Defending the Caveman | Performing Arts Review | Chicago Reader

Defending the Caveman 

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DEFENDING THE CAVEMAN, at the Ford Center for the Performing Arts, Oriental Theatre. In a lot of ways this show puts you in mind of The Lockhorns, the bafflingly archaic comic strip about marital unhappiness that still runs in the Tribune. While Rob Becker's one-man show has been accused of being an apology for the suburban lifestyle, it's altogether stranger: its only possible audience seems monstrously unimaginative, dissatisfied couples. There are laughs here, though, of two varieties--uncomfortable or bitter--and as a bonus unamused spectators get to feel superior to the bizarre wretches chortling. You'd call the show dated if you could figure out which decade its simplistic codification of sex differences supposedly hails from; in the end these archetypes seem completely alien.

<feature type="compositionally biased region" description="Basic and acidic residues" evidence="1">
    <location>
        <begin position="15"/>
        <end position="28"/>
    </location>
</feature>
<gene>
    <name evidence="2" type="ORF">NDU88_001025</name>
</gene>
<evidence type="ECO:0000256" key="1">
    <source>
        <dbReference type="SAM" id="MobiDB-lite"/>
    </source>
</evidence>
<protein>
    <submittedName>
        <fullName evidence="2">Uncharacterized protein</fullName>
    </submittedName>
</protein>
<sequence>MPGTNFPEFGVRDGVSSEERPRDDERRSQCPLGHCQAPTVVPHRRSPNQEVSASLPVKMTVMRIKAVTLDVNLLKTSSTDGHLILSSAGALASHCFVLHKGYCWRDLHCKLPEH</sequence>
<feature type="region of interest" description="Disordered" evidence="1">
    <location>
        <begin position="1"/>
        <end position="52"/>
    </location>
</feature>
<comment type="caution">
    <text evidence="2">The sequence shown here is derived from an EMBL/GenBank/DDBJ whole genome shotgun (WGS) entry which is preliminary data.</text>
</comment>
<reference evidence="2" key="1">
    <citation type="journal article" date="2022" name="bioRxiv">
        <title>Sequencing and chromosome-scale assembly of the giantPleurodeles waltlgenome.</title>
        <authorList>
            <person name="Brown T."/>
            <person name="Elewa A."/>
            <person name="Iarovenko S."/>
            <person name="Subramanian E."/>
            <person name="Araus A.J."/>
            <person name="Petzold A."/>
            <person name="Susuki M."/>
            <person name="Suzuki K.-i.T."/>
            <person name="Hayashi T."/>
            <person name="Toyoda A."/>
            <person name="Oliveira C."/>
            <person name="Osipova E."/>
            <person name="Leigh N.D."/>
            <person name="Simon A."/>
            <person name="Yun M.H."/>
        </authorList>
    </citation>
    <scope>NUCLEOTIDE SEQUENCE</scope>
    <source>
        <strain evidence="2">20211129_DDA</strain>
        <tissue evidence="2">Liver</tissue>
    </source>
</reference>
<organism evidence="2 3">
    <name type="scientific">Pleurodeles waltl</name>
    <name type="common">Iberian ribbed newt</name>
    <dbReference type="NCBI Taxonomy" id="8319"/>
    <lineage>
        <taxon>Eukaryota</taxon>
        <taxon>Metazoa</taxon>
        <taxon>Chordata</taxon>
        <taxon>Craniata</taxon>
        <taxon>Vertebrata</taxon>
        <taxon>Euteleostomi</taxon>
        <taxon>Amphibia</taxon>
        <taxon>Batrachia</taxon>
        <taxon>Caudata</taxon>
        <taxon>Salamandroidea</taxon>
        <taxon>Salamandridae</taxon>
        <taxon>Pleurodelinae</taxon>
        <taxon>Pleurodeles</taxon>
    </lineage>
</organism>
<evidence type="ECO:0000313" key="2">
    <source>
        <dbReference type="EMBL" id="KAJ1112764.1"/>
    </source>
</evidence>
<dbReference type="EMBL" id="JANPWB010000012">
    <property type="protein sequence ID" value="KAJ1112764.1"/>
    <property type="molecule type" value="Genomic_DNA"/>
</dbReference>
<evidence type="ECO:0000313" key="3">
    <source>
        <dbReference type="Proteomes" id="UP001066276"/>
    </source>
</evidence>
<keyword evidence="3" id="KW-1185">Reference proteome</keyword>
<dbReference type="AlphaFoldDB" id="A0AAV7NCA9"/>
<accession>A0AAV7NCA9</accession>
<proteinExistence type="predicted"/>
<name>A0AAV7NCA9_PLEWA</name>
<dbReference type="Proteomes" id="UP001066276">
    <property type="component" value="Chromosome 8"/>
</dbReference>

Like the discourse of a talkative drunk, Becker's long monologue requires a lot of stamina and displays a practiced touch; sitting through it requires more stamina still. Bad anthropology leads to bad sociology, which leads to a bunch of unsurprising, unfunny contrasts between male "hunters" and female "gatherers," Becker acting as genially grandiose tour guide to his half-baked theories. His horrifying conclusion--that Homo sapiens has evolved into a race of women who shop and men who watch TV--is even scarier when you consider how many men and women shop and watch TV. Eventually his application of caveman explanations to anything handy becomes mind numbing--which may be the point, reinforcing the bland, consumerist relationships Becker describes.

--Brian Nemtusak


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